• #### Faster remove-duplicates with sorted list.

From Robert L.@21:1/5 to All on Fri Feb 11 16:55:32 2022
(defun uniquify-sorted-list (list &key (key #'identity) (test #'eql))
(loop for element in list
for element-key = (funcall key element)
then element-key
unless (funcall test element-key last-element-key)
collect element))

Gauche Scheme:

(define (destutter seq :optional (test equal?) (key values))
(if (or (null? seq) (null? (cdr seq)))
seq
(let ((ab (take seq 2)))
(if (apply test (map key ab))
(destutter (cdr seq) test key)
(cons (car ab) (destutter (cdr seq) test key))))))

(destutter '(0 0 1 2 3 3 3 4 5))
===>
(0 1 2 3 4 5)

(destutter '(0 0 2 3 5 7 6 8) eq? odd?)
===>
(2 7 8)

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• From B. Pym@21:1/5 to All on Wed Jun 19 15:18:17 2024
I believe that remove-duplicates has to assume that the list is not
sorted. Therefore it has to compare each element, element by element
( ~N^2 ). Whereas a side by side goes like 2*N.

The only problem I have is excessive consing which significantly slows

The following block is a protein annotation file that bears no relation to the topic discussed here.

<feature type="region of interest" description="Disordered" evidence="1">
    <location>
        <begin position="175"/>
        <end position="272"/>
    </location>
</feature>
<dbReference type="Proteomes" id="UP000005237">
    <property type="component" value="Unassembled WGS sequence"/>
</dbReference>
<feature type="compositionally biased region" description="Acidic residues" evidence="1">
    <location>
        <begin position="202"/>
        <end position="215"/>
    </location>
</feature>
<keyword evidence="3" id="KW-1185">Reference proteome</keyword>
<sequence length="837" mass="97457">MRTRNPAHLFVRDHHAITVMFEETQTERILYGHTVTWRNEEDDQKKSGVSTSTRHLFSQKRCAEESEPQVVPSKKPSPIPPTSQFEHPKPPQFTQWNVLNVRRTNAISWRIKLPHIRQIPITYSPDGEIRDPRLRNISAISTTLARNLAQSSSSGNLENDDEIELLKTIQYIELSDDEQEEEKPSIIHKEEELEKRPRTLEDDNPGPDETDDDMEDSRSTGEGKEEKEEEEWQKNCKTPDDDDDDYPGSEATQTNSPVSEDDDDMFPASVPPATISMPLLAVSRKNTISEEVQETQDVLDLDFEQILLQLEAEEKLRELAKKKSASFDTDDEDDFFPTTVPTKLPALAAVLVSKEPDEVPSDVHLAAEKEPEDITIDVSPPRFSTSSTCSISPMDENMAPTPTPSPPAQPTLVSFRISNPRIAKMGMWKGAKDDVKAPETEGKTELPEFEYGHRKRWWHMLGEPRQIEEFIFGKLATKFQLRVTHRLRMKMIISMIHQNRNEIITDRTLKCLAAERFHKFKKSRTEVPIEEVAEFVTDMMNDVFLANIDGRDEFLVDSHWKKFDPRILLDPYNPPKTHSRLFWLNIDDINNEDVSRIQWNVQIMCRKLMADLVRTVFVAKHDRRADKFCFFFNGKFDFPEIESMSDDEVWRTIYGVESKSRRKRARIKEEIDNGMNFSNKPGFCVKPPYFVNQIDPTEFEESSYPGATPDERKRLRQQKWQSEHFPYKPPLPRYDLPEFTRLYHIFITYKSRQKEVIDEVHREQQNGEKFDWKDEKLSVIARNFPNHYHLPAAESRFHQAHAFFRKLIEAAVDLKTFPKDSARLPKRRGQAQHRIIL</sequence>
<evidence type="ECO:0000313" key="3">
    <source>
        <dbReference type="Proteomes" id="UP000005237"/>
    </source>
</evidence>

down the algorithm.

(defun uniquify-sorted-list (list &key (key #'identity) (test #'eql))
(loop for element in list
for element-key = (funcall key element)
then element-key
unless (funcall test element-key last-element-key)
collect element))

Gauche Scheme

(use srfi-1) ;; pair-fold

(pair-fold
(lambda (xs accum)
(if (and (pair? (cdr xs)) (apply equal? (take xs 2)))
accum
(cons (car xs) accum)))
'()
'(0 0 1 2 3 3 3 4 5 5))

===>
(5 4 3 2 1 0)

(pair-fold
(lambda (xs accum)
(if (and (pair? (cdr xs)) (apply equal? (take xs 2)))
accum
(cons (car xs) accum)))
'()
'(0 1 2 3 3 3 4 5))

===>
(5 4 3 2 1 0)

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• From B. Pym@21:1/5 to Pierre R. Mai on Wed Jun 19 18:47:31 2024
"Pierre R. Mai" wrote: